I believe a more successful way of regaining lost market share from vertically integrated competitors is to use technology discontinuities and controlled market access to establish a foothold as a next generation vertically integrated company. This requires investing in core next-generation technologies and their manufacturing. Quantum dot technology may represent an entry for some back into North American manufacturing of displays or TVs.

There are numerous other nanotechnologies and energy conversion technologies that could also enable a rebirth. In the US, Homeland Security and the Military represent markets favoring high-end technologies and US manufactured products. What a wonderful (and protected) place to start.

7 comments on “Vertical Integration Champions

  1. Eldredge
    February 28, 2012

    When you are embedded, you need the end product guys to create your product's demand, and you are vulnerable to being swapped out during the next design cycle.

    Yes, and you are also dependent on the marketing and competitive acumen of your customer to maintain your demand (unless you are also embedded in the competitors technology as well).

  2. Barbara Jorgensen
    February 28, 2012

    I think another problem with outsourcing is both partners have to “win” in the relationship. I think this makes companies risk-averse. A vertically integrated compnay may be more willing to spend money on something that will pay off in the long run, rather than attaching a value to it at the outset.

  3. stochastic excursion
    February 28, 2012

    Generally that's true, but inasmuch as a component adds value to a product, the component manufacturer can negotiate a better deal for itself.  Look at the tablet designs driven by Intel's processor architecture.

  4. prabhakar_deosthali
    February 29, 2012

    In my opinion , to be a successful vertically integrated product company , you need to have a long time vision, commitment, deep pockets and some say in the government to keep the  policies and taxation in your favour. So a company's aim should be to become a national icon or an object of pride – the way AT&T ( Ma Bell) or GM or Ford were once upon a time.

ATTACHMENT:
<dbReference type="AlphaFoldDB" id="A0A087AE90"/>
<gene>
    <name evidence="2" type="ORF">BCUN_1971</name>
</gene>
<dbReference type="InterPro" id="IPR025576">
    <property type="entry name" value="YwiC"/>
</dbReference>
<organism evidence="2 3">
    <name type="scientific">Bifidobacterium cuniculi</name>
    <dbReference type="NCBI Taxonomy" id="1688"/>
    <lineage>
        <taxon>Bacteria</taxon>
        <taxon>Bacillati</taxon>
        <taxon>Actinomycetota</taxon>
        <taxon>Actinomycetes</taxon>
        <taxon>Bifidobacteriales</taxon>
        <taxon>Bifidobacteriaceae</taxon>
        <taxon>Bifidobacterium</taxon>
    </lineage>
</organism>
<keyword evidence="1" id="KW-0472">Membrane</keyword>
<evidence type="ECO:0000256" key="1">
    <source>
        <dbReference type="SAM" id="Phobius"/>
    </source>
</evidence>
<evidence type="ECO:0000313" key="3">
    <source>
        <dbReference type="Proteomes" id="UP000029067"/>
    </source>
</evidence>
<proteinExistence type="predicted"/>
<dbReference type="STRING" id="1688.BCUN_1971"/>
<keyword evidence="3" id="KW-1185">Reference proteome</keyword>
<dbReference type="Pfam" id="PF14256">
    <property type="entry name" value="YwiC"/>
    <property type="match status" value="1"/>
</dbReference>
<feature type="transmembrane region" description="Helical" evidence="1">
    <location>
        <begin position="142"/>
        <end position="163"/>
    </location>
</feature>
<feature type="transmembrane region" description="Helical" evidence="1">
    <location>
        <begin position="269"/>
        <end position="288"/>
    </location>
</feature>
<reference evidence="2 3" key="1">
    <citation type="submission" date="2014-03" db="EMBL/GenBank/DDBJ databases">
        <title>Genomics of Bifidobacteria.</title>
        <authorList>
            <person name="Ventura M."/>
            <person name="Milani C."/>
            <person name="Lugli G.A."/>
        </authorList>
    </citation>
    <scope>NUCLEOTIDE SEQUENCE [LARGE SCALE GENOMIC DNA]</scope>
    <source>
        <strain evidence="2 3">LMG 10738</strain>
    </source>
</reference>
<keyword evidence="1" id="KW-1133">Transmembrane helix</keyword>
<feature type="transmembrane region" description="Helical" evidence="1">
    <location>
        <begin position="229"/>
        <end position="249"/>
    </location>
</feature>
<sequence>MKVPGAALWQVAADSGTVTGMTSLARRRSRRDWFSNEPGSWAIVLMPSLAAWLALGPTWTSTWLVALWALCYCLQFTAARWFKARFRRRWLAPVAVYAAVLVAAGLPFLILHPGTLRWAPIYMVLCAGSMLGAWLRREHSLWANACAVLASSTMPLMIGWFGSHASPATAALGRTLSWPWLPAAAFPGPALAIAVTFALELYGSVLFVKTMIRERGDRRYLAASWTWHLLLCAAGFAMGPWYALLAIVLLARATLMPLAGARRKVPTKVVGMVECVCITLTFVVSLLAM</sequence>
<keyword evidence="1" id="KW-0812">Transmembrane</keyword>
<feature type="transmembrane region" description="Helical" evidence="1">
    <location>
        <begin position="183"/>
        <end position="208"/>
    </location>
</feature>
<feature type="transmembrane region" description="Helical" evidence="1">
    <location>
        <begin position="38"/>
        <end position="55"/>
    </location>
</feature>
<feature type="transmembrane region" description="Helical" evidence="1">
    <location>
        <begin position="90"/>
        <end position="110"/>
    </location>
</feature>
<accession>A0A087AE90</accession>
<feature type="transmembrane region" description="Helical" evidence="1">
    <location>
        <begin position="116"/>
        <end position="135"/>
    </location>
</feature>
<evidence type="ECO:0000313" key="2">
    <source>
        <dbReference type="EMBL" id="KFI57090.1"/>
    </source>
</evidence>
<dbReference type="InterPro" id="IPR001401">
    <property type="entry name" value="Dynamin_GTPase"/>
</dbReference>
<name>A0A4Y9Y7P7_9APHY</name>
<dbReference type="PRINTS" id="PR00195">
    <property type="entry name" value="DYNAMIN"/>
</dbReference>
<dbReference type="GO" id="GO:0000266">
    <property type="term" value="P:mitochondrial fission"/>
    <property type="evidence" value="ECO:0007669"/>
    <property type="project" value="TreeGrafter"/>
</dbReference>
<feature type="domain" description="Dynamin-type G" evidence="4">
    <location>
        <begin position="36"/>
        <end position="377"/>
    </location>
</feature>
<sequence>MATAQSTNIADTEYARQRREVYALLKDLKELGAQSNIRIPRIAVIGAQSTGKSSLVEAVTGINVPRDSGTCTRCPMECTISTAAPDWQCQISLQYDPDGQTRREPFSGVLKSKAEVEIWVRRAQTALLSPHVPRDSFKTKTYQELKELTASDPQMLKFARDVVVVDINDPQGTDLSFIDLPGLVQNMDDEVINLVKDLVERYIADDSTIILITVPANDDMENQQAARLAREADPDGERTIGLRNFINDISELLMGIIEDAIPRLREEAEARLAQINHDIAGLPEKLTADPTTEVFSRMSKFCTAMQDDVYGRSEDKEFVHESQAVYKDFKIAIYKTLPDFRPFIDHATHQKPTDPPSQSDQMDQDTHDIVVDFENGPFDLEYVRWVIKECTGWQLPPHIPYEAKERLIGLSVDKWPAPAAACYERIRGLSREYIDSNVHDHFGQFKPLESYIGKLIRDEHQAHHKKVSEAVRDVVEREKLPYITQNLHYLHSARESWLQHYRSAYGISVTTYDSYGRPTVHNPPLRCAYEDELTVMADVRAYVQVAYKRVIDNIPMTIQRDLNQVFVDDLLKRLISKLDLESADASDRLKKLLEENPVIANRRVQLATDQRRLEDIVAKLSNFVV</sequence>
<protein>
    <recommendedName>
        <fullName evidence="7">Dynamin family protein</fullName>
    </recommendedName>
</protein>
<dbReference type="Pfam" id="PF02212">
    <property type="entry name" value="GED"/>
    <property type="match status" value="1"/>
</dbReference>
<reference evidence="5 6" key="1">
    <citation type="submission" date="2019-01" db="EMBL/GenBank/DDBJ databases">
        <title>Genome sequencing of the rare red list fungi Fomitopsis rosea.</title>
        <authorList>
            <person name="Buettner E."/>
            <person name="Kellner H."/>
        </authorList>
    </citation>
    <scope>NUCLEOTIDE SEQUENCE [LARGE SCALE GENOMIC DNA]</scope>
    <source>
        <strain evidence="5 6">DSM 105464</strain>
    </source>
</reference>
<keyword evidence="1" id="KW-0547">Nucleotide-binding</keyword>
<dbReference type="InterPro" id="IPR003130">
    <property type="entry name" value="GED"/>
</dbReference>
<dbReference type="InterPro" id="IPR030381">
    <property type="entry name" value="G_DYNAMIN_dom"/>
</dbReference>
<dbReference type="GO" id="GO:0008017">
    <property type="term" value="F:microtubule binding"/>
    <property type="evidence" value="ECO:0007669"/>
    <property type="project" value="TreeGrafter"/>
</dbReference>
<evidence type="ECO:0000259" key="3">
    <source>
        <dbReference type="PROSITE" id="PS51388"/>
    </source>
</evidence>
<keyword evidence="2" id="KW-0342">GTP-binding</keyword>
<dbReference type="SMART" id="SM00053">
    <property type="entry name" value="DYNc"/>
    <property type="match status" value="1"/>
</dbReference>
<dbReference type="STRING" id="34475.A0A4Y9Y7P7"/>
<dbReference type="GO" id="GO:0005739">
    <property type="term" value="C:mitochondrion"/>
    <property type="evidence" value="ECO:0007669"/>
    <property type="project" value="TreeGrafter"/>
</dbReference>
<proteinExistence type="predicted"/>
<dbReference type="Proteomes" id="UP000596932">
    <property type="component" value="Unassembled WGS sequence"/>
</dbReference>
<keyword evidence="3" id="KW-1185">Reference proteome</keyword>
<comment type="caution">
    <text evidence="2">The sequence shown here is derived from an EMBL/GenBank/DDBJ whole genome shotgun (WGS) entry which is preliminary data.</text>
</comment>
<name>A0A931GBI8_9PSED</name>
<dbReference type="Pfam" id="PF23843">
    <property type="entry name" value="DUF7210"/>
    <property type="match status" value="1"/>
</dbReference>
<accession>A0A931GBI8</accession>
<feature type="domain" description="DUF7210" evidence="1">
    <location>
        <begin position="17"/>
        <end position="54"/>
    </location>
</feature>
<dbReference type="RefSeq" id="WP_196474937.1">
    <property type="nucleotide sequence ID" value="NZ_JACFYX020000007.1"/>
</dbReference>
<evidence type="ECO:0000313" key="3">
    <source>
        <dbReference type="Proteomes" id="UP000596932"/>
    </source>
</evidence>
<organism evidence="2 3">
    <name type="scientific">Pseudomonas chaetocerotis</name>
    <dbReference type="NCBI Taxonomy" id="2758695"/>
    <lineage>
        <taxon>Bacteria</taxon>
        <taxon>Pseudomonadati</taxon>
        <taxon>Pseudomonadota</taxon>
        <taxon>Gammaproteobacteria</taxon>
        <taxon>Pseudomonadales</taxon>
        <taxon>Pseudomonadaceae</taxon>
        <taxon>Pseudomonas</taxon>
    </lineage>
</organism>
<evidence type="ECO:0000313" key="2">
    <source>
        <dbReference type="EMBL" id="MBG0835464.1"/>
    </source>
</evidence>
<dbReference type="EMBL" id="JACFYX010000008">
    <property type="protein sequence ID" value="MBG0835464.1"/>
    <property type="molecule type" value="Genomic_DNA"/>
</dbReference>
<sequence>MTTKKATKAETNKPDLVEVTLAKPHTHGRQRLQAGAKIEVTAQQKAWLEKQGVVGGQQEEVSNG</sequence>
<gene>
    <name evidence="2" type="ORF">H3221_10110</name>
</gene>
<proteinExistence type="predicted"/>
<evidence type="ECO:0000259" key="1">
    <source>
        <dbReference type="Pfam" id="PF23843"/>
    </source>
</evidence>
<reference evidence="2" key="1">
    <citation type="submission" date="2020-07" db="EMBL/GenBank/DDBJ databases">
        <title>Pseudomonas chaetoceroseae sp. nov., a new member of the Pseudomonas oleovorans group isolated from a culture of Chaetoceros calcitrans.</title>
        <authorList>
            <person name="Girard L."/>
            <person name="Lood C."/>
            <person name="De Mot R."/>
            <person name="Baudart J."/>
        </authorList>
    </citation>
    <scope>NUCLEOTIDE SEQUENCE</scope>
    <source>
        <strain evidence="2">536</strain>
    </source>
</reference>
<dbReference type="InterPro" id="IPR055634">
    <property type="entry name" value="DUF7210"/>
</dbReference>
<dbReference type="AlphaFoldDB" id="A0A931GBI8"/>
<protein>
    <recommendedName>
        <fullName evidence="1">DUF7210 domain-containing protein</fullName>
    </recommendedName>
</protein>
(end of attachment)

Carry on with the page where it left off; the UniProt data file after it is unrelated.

5. Barbara Jorgensen
    February 29, 2012

    As Ken points out, Samsung is an example of cautious vertical integration. Right now Samsung is struggling, but the model has worked pretty well. Samsung's LCD business was its biggest asset until LCDs became just another commodity product. The spinoff should help offset that and retain Samsung Display as a supplier. And, if competitors start clamoring for OLEDs, Samsung is in the drivers'seat–it can either supply OLED to itself or charge top dollar to its competitors.

    You have to have a superior, in-demand technology for vertical integration to work, but there are a number of examples to show that it does.

  6. Taimoor Zubar
    February 29, 2012

    I think an important decision that vertically integrated companies have to take is whether to sell a raw component as it is or us it to make it's own finished products. For instance, if there's a limited number of OLED screens that Samsung can manufacture, would be more profitable to sell them as it is to other manufacturers, or would a better option be to use them in Samsung's own smartphones and tablets. Many a times it may be a very difficult decision to make.

     

  7. Taimoor Zubar
    February 29, 2012

    I think another problem with outsourcing is both partners have to “win” in the relationship”

    I agree. Vertical integration has it's own merits where there are lesser formalities involved compared to a relationship between two companies. This can make it faster to roll out new products in the market.

Leave a Reply

This site uses Akismet to reduce spam. Learn how your comment data is processed.